Much like the Christian right always argues against a specific court ruling by railing against judicial review itself, it also argues against a specific anti-discrimination restriction by arguing against all such restrictions — but they never actually acknowledge that they’re doing so. Here’s the Family Research Council’s reaction to President Obama forbidding anti-gay discrimination in federal contracting:
Peter Sprigg, Family Research Council’s Senior Fellow for Policy Studies, released the following statement:
“President Obama has ordered employers to put aside their principles, and practices in the name of political correctness. This level of coercion is nothing less than viewpoint blackmail that bullies into silence every contractor and subcontractor who has moral objections to homosexual behavior. This order gives activists a license to challenge their employers and, expose those employers to threats of costly legal proceedings and the potential of jeopardizing future contracts.
“Religious faith is not simply a matter of intellectual affirmation but of active practice. A religious organization which is denied the power to require its employees to conduct their lives in a way consistent with the teachings of their faith is an organization which is being denied the right to exercise its religion, period. People with deeply held convictions regarding the morality of certain types of sexual behavior should not be bound by the dictates of President Obama’s agenda.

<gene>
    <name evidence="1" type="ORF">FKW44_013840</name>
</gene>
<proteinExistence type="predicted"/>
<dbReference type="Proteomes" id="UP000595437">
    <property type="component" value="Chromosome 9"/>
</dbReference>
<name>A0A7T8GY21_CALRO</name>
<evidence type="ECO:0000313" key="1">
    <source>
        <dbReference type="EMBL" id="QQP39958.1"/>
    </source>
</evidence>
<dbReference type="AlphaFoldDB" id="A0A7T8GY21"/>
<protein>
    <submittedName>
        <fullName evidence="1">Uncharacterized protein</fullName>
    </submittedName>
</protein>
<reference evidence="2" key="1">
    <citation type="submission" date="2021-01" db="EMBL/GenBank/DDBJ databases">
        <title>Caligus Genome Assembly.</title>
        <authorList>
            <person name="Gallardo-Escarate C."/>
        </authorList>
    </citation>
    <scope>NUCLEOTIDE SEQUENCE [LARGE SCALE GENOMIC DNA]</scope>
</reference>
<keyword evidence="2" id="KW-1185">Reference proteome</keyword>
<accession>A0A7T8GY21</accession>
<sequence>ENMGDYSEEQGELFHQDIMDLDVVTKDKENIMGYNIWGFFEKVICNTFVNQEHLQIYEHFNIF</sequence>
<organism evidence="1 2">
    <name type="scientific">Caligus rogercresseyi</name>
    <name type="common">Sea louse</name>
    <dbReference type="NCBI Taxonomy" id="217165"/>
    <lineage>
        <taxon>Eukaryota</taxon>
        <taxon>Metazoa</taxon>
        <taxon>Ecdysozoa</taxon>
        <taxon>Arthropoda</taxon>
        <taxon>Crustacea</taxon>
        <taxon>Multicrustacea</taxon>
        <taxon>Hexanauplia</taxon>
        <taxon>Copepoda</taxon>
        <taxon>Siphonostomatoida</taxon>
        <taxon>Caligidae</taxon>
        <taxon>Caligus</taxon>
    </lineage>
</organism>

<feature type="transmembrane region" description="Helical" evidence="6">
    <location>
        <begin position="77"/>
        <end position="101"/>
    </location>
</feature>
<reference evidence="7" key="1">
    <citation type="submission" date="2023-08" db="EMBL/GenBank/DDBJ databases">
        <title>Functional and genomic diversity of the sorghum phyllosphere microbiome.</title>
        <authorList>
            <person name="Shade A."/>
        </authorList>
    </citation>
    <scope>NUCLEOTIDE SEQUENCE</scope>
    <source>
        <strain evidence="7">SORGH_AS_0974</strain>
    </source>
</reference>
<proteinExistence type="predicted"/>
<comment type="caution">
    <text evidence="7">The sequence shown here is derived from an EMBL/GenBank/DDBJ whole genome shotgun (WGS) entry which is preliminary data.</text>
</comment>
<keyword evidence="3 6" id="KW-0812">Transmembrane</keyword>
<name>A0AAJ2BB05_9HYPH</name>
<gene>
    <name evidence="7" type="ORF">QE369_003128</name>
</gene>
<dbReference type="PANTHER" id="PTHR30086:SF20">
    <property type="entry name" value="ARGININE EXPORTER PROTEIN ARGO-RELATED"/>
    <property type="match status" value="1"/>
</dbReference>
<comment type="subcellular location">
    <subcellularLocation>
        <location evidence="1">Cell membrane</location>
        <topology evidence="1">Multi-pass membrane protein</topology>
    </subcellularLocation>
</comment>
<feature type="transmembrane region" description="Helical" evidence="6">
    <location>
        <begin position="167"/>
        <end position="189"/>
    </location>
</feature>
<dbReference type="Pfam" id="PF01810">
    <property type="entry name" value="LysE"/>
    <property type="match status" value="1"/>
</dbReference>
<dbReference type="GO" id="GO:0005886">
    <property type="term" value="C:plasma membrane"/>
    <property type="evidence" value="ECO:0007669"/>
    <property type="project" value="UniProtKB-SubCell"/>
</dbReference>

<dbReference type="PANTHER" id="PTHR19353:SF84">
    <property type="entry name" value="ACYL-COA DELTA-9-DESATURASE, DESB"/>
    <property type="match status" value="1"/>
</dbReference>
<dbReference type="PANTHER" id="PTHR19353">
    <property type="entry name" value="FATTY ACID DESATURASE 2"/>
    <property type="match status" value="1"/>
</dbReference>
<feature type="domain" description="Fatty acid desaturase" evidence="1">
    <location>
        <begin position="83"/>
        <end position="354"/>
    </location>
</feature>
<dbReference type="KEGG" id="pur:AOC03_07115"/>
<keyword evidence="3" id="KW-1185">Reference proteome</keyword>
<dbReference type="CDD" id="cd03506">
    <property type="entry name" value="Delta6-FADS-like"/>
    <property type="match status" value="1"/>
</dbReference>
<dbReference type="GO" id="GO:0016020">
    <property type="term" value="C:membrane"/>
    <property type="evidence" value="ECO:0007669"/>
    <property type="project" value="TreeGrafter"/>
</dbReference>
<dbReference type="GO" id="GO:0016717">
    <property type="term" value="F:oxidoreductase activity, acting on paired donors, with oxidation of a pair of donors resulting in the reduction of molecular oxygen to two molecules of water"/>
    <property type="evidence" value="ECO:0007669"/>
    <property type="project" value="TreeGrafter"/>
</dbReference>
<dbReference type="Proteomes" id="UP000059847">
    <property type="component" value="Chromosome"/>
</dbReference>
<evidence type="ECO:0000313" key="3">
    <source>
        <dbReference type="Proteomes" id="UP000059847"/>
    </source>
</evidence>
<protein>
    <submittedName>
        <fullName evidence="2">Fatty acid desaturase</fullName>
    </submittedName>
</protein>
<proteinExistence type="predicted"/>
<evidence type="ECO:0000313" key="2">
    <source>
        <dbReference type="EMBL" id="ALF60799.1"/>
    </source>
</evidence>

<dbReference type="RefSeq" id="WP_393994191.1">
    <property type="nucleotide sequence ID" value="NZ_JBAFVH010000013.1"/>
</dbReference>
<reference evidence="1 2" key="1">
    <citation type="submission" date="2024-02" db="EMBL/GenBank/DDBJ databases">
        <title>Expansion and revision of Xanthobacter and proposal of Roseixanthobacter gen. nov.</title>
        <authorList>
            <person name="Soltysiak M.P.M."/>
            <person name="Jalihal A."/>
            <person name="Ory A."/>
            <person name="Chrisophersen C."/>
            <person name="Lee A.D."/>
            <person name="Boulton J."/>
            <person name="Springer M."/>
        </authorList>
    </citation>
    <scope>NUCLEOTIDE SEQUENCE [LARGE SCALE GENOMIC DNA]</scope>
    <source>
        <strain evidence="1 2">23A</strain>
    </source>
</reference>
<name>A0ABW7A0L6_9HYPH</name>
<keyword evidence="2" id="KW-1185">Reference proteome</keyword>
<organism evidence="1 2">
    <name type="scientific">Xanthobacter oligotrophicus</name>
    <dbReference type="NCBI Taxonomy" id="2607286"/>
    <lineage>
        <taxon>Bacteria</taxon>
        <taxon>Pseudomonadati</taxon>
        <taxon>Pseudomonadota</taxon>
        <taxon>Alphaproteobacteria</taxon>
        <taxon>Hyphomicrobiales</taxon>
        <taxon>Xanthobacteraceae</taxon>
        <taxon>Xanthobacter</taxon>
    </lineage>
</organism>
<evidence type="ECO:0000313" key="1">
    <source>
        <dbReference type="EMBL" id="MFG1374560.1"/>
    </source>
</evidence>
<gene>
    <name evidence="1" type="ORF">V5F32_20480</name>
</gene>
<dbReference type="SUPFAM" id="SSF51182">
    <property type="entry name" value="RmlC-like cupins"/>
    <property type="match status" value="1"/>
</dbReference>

So why does this reasoning apply only to discrimination against gay people? Why aren’t they campaigning to eliminate the Civil Rights Act altogether? After all, lots of people have a “deeply held conviction” that women should not work outside the home. Doesn’t forbidding discrimination on the basis of gender “order employers to put aside their principles and practices in the name of political correctness”? Lots of people have a “deeply held conviction” based on their religious beliefs that black people are inferior and should be discriminated against. Isn’t the ban on discrimination based on race “viewpoint blackmail that bullies into silence every contractor and subcontractor” who holds such a view? After all, “religious faith is not simply a matter of intellectual affirmation but of active practice,” right? So denying racist Christians the right to discriminate must, by this “reasoning,” be a violation of their religious liberty, right?
The only answer they can offer is to try to distinguish between being gay and being black or female, but that is irrelevant. Their argument is based solely on the claim that every religious person has a right to follow through on their deeply held beliefs, not whether those beliefs are true or not. Indeed, the government cannot inquire into whether those beliefs are true in this context at all because that would be unconstitutional.
So this is just a case of special pleading — our deeply held religious beliefs must be sacrosanct and any attempt to prevent us from taking any action based on them is tyranny, while other people’s religious beliefs are entirely open to regulation.